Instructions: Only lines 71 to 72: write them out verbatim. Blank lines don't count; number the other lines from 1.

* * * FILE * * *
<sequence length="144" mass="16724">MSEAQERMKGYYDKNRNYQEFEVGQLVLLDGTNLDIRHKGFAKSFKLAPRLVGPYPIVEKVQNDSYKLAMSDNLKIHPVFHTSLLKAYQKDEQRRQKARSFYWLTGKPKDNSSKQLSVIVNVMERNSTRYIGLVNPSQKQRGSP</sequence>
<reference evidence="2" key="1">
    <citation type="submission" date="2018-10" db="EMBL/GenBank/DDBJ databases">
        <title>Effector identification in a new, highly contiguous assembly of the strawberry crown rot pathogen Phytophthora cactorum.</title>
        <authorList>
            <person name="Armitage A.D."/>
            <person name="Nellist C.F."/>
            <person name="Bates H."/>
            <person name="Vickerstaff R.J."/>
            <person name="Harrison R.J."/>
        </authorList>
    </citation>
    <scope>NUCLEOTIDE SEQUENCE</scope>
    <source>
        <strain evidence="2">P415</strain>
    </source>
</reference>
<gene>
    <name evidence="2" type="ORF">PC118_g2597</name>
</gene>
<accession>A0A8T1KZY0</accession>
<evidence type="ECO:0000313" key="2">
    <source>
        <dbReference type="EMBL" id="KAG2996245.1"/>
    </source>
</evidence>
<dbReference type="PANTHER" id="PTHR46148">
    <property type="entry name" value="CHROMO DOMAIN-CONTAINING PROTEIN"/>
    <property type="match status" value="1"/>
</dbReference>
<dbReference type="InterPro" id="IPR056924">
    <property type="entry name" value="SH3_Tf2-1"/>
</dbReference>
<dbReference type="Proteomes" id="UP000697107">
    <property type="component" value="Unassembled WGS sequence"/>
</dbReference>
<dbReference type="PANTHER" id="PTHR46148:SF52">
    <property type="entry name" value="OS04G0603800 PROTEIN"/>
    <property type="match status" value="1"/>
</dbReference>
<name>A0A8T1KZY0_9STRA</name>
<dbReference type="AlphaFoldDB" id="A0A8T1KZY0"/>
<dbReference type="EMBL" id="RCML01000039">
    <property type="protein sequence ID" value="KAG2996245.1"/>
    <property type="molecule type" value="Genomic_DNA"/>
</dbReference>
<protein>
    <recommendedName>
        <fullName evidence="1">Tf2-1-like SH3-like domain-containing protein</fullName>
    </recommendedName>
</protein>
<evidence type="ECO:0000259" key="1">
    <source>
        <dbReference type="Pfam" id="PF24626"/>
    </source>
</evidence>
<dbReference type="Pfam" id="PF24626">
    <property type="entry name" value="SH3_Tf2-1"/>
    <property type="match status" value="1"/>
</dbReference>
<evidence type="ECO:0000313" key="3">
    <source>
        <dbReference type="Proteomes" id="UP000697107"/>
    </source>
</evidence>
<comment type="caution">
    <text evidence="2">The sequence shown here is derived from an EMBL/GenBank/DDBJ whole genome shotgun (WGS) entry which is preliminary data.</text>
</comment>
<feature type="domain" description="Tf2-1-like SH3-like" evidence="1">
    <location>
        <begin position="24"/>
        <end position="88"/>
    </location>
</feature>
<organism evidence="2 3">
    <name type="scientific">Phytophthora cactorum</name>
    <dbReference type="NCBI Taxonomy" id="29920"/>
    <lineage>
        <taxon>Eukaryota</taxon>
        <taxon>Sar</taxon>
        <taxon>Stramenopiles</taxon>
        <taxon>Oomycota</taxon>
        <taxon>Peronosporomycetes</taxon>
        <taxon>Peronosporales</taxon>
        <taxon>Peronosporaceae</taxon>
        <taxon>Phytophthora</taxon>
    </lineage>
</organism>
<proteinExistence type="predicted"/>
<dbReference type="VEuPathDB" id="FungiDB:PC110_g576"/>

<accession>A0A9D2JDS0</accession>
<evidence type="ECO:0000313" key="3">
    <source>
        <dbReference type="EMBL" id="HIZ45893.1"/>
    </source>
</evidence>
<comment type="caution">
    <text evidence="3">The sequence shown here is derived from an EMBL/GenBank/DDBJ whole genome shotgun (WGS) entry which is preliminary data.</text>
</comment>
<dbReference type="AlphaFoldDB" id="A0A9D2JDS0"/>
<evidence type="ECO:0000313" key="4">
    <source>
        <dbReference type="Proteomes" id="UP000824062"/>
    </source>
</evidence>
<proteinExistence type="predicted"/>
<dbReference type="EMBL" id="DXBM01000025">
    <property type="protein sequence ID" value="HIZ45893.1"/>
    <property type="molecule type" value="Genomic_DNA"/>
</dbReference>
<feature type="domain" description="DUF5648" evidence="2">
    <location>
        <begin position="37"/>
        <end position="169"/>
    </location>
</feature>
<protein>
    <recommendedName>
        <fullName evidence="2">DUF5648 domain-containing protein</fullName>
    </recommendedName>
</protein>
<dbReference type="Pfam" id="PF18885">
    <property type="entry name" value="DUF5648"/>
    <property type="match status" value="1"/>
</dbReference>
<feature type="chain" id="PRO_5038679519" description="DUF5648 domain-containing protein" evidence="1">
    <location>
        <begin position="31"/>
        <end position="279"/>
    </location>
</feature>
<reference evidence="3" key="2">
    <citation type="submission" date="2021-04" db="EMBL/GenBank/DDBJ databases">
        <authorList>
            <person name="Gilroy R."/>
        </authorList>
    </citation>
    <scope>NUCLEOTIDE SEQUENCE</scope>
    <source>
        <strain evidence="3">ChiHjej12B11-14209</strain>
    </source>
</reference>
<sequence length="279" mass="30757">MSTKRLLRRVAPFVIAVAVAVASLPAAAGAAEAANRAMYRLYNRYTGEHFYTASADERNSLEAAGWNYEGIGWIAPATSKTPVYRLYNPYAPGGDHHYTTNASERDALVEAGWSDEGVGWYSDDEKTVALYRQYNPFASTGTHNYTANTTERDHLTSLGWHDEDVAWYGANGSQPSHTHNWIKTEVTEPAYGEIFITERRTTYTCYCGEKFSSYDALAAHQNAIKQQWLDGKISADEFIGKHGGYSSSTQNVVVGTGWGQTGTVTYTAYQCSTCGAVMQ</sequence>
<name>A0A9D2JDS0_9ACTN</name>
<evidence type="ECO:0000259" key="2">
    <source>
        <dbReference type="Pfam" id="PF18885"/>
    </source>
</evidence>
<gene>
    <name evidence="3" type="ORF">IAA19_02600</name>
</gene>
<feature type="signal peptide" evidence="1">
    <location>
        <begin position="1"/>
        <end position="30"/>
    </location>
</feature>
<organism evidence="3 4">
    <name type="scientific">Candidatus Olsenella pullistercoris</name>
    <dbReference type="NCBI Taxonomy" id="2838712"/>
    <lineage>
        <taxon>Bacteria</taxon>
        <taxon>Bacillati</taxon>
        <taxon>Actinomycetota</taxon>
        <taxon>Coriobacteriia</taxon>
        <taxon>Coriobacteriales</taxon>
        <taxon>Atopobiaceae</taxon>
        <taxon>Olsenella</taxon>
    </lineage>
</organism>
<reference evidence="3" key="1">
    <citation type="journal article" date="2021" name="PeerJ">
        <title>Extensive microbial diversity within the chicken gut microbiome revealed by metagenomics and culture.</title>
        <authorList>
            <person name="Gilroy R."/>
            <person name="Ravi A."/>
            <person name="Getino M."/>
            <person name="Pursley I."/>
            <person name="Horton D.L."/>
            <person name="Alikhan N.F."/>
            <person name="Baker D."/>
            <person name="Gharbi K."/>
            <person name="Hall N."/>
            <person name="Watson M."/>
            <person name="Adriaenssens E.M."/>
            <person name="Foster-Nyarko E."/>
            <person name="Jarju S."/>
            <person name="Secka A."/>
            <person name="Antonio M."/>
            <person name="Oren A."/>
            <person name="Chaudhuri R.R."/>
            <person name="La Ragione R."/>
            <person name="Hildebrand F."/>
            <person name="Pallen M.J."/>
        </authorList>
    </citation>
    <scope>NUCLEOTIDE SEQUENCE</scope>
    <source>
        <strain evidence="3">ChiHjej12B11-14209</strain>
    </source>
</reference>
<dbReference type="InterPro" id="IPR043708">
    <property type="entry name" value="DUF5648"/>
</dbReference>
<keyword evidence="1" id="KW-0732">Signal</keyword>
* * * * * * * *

        <begin position="24"/>
        <end position="88"/>